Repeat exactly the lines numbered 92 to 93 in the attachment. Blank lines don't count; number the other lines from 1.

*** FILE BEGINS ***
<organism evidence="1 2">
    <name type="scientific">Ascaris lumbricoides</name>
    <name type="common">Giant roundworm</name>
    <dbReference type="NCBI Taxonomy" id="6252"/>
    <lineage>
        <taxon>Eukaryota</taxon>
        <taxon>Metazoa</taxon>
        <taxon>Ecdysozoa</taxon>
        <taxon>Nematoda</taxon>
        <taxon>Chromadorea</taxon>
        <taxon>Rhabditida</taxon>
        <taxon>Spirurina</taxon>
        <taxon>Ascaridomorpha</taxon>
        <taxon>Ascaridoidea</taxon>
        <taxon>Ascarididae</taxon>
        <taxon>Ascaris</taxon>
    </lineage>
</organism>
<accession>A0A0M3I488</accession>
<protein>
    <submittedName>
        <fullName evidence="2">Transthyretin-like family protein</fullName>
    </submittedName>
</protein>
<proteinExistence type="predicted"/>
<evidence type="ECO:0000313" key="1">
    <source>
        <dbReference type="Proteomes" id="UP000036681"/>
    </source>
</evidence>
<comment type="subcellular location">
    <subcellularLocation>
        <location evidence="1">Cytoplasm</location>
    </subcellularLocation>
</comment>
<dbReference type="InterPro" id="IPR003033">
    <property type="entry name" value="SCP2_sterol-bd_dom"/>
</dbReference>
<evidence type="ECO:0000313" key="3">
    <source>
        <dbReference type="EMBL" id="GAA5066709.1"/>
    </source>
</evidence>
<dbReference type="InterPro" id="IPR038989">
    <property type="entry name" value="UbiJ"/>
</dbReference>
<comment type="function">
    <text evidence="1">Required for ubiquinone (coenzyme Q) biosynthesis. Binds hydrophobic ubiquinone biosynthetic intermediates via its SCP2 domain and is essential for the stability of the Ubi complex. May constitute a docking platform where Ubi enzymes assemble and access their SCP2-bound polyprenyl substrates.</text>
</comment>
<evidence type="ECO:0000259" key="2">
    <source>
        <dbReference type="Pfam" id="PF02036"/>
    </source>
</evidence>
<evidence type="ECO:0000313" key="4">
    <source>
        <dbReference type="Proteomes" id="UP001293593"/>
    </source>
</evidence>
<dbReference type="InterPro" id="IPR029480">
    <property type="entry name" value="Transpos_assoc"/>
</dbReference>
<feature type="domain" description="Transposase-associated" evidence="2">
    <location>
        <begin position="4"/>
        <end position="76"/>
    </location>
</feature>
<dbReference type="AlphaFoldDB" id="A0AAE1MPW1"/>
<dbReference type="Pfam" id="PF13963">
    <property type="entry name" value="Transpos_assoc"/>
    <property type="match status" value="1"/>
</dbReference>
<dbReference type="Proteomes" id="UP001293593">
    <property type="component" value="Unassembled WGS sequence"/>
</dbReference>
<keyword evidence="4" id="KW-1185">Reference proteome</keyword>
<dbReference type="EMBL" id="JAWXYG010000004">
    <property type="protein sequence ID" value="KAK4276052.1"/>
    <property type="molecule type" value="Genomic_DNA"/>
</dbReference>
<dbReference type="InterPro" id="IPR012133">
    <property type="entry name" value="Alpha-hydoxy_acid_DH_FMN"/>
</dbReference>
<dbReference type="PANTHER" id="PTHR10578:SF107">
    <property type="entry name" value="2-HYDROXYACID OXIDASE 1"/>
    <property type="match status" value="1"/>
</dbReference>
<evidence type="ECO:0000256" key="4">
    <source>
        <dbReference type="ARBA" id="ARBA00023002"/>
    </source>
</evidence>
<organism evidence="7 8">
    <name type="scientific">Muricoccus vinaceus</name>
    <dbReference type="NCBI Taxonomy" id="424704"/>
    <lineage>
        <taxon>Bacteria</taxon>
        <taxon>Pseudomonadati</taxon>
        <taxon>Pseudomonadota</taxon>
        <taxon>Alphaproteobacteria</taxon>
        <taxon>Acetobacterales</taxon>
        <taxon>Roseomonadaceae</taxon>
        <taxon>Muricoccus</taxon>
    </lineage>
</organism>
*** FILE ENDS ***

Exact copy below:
    </source>
</evidence>